Here we go again, folks. Your company has developed and implemented a world-class food safety program. You speak at conferences about how your team worked to develop and implement a food safety program that other companies dream about having at their manufacturing facilities.
Surprise! You have to recall not just one day of production but weeks of production. How can such a massive failure happen? All employees have been thoroughly trained and records are reviewed and verified every day.
Your failure was due to a hazard that your food safety program was designed to prevent from happening. A new hazard analysis is conducted to determine how the hazard was introduced into the process after the last preventive measure but without success.
You cannot start new production until you determine the root cause of the failure.
You restart your investigation with the basics and immediately find issues with the preventive control equipment either in the laboratory or within the process. The pH meter was standardized incorrectly or the standard solutions were incorrect. Perhaps, your solution for acidity titration was incorrect. The pressure gauge on your process was out of calibration. Your temperature probe had been damaged after calibration, but what about your offline temperature cross-checks? Your diversion valve diverted too slow or there was bleed through. Your dud detector stops detecting duds. Valves to your retort bleed through into the retort creating cold spots in your retort. So Surprise! You have a recall and the “what the hell!?” moment.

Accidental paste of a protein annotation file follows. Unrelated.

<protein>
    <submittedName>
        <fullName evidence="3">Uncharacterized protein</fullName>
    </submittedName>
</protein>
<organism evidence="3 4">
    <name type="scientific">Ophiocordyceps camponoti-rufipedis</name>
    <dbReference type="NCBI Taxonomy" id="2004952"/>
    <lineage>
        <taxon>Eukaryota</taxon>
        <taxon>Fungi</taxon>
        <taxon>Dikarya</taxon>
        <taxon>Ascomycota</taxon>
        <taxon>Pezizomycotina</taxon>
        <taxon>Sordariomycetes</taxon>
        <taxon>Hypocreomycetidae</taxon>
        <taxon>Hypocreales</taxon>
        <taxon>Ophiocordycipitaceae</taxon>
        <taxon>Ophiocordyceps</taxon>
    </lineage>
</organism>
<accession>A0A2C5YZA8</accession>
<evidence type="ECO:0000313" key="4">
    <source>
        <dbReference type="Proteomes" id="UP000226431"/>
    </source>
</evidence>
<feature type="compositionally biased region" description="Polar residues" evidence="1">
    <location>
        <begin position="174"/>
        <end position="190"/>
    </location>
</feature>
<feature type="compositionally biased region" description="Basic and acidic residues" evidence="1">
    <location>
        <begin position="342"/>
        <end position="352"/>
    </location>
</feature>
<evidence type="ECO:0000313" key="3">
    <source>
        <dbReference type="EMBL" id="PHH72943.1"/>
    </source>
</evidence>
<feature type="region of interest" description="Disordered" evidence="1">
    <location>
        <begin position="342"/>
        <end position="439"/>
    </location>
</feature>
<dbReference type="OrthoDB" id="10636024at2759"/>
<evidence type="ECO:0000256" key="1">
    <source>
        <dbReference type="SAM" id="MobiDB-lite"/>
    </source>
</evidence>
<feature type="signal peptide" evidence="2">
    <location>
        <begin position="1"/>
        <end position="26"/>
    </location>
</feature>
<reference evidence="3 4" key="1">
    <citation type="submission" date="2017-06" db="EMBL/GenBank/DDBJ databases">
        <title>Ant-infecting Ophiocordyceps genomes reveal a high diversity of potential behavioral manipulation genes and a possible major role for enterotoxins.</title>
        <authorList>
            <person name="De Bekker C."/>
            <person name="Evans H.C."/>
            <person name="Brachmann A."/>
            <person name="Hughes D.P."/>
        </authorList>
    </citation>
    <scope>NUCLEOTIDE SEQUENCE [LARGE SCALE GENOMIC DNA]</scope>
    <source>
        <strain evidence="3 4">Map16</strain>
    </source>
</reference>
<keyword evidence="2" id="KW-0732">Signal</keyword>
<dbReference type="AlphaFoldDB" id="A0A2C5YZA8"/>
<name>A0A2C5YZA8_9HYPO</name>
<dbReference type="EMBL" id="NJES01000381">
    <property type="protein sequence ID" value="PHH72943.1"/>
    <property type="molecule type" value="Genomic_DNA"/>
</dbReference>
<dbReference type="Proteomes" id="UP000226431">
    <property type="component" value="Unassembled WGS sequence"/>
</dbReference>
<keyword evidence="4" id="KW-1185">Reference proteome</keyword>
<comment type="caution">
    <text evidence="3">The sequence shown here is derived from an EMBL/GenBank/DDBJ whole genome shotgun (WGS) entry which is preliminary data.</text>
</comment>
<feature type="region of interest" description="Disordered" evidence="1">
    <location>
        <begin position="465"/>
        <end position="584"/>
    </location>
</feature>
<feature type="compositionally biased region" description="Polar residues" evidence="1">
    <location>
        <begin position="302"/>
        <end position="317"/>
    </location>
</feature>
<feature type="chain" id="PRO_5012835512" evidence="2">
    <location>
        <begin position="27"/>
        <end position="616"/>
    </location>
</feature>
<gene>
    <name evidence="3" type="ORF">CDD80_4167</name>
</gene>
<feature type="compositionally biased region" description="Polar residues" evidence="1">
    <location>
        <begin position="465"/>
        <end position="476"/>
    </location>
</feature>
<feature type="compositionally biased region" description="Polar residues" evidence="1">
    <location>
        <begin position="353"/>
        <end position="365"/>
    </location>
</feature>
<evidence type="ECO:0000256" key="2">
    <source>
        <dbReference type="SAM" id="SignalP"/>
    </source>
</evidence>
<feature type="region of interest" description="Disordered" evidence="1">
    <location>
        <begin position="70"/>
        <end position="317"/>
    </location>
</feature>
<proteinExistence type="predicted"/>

So, should a failure of the preventive control equipment be considered a hazard that potentially may occur? Should you specifically risk assess that hazard within your food safety program? Are the supplier recommendations for recalibration good enough? Seems that everyone likes to use annually as a good frequency. What are these frequencies based upon? Do you have a pressure testing scheme for your valves or are they on an annual schedule to replace or just when they with not open or close? Has your preventive maintenance program been cost reduced for incremental savings? Not all preventive control equipment is identified as preventive control equipment. Those associated key pieces of equipment that may affect the operation of the preventive measures need to be considered as well.
Or do you continue to collect certificates of calibration or just double check the calibration records? When do you decide to take a deeper dive into food safety?